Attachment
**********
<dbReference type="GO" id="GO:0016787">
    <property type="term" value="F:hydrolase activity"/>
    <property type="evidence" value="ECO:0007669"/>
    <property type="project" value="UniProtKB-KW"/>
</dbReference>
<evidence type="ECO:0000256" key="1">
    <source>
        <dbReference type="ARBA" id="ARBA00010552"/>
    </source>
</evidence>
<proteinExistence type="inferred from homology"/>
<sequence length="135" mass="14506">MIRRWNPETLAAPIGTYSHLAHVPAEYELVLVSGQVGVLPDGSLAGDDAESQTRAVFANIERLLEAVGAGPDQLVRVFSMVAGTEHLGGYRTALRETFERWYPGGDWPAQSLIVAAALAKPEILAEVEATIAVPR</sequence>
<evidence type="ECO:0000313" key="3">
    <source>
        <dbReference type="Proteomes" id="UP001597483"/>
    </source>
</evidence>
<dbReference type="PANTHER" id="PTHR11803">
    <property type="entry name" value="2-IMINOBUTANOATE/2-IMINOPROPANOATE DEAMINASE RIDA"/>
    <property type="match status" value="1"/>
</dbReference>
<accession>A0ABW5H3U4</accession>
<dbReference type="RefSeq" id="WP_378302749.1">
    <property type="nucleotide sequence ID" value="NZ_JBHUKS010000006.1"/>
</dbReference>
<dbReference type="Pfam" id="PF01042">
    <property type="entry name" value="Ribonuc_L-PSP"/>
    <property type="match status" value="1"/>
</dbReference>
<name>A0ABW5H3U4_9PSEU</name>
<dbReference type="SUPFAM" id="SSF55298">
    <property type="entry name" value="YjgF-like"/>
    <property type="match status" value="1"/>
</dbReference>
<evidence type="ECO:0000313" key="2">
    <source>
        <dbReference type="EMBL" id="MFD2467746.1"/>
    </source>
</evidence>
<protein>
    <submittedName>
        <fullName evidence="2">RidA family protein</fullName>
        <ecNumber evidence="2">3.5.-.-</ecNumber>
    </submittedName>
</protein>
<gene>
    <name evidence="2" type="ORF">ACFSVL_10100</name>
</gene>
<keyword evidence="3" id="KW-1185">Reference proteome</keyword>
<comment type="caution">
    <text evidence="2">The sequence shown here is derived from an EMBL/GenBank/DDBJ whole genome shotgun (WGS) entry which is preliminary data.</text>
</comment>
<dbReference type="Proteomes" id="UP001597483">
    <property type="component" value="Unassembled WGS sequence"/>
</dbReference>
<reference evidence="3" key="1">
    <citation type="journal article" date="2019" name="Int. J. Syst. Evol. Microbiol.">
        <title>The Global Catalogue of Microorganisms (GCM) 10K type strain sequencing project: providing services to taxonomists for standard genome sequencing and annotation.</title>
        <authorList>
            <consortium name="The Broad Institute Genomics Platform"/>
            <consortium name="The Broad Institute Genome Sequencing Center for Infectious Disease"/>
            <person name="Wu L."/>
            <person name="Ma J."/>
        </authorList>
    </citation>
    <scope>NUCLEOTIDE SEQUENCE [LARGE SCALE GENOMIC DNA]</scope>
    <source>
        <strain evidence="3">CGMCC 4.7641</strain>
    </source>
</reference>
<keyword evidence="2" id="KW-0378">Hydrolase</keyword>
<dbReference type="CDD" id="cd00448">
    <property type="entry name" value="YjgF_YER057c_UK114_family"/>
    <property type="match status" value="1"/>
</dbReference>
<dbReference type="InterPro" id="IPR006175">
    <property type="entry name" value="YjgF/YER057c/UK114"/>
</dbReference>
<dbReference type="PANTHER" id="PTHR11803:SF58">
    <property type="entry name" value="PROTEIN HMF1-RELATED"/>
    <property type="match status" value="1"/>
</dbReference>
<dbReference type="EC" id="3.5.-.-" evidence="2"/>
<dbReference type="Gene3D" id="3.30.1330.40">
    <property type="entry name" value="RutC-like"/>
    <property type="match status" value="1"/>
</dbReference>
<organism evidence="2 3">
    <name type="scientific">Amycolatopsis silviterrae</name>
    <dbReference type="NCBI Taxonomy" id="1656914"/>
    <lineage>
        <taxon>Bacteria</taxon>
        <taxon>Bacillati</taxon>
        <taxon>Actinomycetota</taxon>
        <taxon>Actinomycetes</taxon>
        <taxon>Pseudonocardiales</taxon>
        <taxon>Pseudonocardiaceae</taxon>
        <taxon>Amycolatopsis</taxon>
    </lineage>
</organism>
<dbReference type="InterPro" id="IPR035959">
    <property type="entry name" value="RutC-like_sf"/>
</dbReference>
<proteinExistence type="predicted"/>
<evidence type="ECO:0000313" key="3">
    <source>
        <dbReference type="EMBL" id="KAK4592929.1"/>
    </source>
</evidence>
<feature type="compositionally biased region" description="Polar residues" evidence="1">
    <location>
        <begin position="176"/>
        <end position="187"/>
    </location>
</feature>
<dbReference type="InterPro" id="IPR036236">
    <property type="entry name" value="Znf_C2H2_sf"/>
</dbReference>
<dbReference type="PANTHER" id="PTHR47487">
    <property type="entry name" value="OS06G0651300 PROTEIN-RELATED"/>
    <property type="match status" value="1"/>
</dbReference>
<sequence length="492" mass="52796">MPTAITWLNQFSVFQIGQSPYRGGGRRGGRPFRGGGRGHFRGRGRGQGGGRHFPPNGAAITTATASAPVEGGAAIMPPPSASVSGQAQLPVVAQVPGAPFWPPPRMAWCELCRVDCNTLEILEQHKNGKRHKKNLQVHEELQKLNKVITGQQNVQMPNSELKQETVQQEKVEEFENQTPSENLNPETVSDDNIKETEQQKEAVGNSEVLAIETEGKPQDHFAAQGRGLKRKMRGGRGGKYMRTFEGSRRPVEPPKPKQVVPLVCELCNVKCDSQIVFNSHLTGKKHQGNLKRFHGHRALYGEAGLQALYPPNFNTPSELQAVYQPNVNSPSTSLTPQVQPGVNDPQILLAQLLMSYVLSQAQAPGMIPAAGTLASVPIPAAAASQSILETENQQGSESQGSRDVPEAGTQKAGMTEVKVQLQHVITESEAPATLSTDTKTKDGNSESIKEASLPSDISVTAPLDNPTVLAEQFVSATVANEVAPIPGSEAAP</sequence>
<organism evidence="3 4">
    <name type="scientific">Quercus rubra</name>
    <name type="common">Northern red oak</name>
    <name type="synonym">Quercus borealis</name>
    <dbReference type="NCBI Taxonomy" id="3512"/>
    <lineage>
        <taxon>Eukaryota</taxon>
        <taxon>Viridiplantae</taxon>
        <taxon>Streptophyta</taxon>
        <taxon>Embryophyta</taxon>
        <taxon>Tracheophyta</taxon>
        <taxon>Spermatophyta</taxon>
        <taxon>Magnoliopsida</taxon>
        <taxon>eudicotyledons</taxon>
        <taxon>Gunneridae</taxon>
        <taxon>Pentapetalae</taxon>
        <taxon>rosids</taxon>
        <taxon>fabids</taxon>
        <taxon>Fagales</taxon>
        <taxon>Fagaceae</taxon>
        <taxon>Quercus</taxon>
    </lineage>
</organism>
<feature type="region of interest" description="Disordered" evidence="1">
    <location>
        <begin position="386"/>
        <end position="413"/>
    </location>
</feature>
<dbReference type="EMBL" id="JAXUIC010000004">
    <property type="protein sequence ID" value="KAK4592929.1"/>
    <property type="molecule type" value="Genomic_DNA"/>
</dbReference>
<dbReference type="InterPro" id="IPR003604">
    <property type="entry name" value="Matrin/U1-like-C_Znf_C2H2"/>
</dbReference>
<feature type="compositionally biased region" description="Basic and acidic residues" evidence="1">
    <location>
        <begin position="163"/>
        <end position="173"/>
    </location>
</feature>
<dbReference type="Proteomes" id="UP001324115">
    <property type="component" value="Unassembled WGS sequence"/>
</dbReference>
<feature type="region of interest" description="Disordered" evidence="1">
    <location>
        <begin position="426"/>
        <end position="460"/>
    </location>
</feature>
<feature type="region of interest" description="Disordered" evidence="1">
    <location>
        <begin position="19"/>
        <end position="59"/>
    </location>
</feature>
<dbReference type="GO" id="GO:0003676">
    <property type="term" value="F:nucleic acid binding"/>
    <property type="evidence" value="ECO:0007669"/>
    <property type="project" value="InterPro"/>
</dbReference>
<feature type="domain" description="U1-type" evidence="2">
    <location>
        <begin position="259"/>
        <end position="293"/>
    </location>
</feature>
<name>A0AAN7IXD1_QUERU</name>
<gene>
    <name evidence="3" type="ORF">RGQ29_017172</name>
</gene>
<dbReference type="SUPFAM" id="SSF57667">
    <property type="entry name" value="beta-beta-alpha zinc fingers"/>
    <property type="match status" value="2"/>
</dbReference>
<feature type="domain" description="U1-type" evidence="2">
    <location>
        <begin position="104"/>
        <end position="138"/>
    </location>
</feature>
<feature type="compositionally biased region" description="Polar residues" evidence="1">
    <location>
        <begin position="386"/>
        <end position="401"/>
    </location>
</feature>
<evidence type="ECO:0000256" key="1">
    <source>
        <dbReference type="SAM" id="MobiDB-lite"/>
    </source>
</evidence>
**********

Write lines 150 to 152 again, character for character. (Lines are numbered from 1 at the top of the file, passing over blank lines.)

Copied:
        <end position="413"/>
    </location>
</feature>